The Need for Social Safeguards in Investment Projects
Social safeguards add protection layers that can prevent adverse impacts on the lives of dozens, hundreds or even thousands of families
Social safeguards refer to the policies, procedures and measures intended to prevent, reduce, mitigate and/or compensate for the unintended negative impacts of development projects. They provide a buffer between the adverse effects of investment projects and the people affected by them.
The extent and intensity of such impacts can be difficult to imagine by those who do not suffer the consequences, particularly if the ones making the decisions never get a chance to visit project sites, talk to the affected population, and learn about the hardships a project may impose upon them.
Many international financial institutions operate with established safeguards in place, since they can help reduce the unintended consequences of the projects they sponsor.
The type and scope of social safeguards adopted depend on the activities of every institution and their operational procedures. Multilateral financial institutions like the World Bank and the Inter-American Development Bank have formally adopted social safeguard policies in areas such as involuntary resettlement, indigenous peoples, consultation processes, among others.
Safeguard policies that address social aspects are found either as stand-alone documents or as directives within other policies, like in the case of consultation or consent procedures, physical cultural heritage, and the vulnerability of local communities to climate change. They can also be used with external standards in a complementary way, such as the case of the equator principles when funding private-sector operations.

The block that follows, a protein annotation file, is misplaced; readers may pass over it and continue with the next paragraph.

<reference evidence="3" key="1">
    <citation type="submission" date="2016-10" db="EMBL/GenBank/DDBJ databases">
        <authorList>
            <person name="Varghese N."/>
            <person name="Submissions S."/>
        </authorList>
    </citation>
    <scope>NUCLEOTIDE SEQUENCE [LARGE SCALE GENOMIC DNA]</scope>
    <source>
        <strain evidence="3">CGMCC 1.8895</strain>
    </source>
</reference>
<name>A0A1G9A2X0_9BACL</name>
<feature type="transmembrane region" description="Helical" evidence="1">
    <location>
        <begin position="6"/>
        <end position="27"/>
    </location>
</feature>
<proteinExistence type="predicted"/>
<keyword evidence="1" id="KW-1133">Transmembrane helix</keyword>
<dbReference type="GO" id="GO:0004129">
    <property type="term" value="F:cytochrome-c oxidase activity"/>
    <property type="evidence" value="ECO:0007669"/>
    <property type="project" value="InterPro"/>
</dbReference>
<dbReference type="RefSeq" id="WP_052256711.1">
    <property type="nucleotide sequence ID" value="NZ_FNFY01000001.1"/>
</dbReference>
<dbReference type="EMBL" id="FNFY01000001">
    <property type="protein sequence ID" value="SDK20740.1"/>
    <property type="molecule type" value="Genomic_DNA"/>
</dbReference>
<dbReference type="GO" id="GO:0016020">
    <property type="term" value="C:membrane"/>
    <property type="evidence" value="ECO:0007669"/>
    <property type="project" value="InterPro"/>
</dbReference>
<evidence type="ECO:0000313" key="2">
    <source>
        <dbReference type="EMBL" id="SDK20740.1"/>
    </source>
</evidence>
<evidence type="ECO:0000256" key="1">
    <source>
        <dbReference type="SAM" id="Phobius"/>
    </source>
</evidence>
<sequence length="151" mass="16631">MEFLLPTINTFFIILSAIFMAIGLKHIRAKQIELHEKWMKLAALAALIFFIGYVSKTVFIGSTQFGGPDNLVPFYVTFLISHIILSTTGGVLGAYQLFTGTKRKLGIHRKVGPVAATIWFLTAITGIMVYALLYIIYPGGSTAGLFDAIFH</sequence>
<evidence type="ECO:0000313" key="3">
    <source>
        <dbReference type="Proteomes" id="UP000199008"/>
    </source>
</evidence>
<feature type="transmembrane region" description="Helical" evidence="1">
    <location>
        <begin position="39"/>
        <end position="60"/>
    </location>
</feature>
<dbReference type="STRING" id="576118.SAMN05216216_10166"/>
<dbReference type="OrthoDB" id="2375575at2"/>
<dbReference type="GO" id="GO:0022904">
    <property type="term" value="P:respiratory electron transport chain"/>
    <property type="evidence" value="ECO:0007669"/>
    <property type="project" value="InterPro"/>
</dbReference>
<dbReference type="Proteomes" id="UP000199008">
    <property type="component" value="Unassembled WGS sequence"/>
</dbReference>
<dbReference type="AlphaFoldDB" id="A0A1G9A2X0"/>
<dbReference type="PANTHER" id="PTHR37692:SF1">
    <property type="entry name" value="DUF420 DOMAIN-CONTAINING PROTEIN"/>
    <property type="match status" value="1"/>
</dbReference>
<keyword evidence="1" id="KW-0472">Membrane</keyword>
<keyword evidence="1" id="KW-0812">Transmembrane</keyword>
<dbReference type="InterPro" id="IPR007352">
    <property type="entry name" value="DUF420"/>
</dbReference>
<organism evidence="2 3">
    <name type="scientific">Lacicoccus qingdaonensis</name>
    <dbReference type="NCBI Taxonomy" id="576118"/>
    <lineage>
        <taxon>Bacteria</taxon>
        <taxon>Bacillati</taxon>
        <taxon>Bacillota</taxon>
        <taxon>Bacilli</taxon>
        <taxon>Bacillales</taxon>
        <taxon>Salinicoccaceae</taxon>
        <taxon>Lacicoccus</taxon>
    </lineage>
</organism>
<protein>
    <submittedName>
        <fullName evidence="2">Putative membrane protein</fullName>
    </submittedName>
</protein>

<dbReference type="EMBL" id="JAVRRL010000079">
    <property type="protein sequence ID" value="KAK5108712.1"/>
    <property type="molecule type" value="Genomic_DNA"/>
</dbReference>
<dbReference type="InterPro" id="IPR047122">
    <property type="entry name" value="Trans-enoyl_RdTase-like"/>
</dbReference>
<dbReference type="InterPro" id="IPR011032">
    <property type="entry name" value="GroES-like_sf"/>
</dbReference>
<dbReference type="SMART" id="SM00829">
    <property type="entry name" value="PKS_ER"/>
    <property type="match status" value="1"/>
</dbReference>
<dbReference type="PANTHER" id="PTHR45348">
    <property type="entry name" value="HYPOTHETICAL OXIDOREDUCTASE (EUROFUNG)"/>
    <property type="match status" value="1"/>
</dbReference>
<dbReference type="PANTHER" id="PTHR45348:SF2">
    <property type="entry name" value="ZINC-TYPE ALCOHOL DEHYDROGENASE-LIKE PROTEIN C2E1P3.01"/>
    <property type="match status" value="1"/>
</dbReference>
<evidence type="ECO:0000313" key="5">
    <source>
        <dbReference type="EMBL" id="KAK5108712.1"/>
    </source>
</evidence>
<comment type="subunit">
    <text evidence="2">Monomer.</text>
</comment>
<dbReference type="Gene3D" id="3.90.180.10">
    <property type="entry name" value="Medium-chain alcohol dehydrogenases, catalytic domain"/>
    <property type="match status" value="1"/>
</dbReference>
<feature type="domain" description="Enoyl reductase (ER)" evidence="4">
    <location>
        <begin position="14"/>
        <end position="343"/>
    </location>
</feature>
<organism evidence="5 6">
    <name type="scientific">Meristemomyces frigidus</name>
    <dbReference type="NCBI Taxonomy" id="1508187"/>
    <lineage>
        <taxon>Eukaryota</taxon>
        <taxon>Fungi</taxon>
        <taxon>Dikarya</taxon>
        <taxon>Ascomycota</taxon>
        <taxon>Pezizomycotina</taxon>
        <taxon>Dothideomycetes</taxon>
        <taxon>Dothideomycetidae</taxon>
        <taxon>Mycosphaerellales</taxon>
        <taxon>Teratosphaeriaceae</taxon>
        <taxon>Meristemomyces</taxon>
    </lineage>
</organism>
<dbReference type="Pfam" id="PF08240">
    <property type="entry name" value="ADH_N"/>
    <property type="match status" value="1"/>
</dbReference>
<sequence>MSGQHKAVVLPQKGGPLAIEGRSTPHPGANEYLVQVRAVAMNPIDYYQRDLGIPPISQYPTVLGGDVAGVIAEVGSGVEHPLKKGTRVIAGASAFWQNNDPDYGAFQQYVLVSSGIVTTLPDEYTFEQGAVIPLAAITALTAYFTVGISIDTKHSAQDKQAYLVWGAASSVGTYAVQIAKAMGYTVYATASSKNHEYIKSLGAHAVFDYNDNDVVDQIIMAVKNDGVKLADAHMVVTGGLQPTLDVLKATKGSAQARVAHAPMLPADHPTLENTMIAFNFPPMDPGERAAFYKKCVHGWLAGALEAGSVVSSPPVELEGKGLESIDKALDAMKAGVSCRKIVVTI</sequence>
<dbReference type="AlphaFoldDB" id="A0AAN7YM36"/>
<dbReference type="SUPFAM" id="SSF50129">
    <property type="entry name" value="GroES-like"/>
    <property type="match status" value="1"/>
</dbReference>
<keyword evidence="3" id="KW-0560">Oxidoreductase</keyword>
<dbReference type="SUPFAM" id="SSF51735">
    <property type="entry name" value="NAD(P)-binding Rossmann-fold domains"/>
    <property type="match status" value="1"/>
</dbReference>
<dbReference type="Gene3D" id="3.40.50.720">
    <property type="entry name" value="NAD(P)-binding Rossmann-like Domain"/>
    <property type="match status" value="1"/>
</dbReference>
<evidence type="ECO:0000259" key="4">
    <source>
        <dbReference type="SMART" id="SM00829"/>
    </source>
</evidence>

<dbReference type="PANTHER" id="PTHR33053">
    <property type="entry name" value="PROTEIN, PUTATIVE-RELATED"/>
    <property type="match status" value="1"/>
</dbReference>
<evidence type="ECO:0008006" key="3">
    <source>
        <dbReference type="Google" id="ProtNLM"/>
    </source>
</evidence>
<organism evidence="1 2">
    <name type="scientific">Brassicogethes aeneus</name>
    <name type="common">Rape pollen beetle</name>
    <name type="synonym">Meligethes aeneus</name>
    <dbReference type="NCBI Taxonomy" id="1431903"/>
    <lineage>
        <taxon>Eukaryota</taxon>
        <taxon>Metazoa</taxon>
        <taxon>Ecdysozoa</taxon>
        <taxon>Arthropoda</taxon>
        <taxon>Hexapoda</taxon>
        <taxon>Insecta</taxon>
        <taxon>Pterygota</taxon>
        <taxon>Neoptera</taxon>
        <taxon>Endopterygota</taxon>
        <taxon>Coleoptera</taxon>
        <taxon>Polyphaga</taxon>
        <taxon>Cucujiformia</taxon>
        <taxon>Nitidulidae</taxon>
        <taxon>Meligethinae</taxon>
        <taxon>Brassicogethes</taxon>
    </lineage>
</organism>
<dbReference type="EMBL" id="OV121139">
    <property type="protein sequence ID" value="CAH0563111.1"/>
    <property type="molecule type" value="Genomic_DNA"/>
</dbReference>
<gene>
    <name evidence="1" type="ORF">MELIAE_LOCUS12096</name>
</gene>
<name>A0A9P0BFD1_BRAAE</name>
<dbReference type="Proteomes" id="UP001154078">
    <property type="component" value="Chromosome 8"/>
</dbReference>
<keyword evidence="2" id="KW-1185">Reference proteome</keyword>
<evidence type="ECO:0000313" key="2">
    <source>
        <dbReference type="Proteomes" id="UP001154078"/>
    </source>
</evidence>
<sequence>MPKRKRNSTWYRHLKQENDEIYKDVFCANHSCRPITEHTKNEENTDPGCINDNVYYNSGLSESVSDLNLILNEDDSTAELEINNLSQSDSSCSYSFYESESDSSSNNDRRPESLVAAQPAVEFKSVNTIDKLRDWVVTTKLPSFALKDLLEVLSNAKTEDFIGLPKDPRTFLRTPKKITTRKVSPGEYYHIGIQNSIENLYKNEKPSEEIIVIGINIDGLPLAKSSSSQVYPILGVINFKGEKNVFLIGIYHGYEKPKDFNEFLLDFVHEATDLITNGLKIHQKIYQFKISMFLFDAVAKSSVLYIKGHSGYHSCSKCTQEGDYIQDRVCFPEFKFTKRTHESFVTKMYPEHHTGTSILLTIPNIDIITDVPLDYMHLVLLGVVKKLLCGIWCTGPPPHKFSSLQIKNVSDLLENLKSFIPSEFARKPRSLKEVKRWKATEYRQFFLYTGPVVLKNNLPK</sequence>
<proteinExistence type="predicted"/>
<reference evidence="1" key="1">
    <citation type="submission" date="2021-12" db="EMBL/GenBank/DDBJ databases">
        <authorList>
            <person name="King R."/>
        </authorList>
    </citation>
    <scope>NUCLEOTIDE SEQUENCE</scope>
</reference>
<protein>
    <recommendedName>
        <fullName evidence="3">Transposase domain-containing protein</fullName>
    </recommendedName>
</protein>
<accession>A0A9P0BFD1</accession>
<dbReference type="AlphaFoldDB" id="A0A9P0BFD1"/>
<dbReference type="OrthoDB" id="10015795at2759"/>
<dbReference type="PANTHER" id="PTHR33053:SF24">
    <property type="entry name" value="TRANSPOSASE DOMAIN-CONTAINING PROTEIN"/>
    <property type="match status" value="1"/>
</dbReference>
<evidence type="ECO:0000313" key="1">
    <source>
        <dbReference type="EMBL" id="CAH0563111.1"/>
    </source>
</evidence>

Integrated safeguards systems are another way to organize social safeguards. This is the approach adopted by institutions like the International Finance Corporation, the Millennium Challenge Corporation, the Asian Development Bank, the African Development Bank, the European Investment Bank, and the new environmental and social framework of the World Bank. These frameworks also add topics like community health and safety, and labor and working conditions as specific areas of concern.
Social safeguard measures are also present in international treaties and agreements. They may include the existence of a grievance redress mechanisms; consideration and usage of local knowledge; participation in all stages of the project cycle; application of free, prior and informed consent; inclusion of marginalized stakeholders, such as indigenous peoples, women and youth; equitable sharing of project benefits; and the use of traditional methods of decision-making (Garduño 2012). Community participation, customary tenure, development benefits, and compliance mechanisms have also been highlighted as key social safeguard issues (Kelly 2010; 64).
The way of organizing and implementing social safeguards can vary significantly according to the needs and characteristics of each organization, which are constantly evolving. Accordingly, they should be periodically adjusted based on the feedback provided by their practical implementation and the results they produced. Developing appropriate measures to assess and manage the negative impacts and risks of investment projects must be established as a requirement of every project.
The most vulnerable populations should not be the ones who bear the negative effects of development projects without appropriate measures to mitigate them. When properly implemented, social safeguards can not only reduce adverse impacts but also enhance the development potential of projects, contributing to the social sustainability and overall viability of investment projects.
Garduño, Philippe. 2012. Social Safeguards for REDD+ in Mexico’s Watershed Management Program: Testing Chiapas on its Readiness to Implement REDD+ and Respect the Rights of Minorities. Master’s Thesis, Uppsala University.
Kelly, David. 2010. The Case for Social Safeguards in a Post-2012 Agreement On REDD. Law, Environment and Development Journal 6 (1). Pp. 61-81.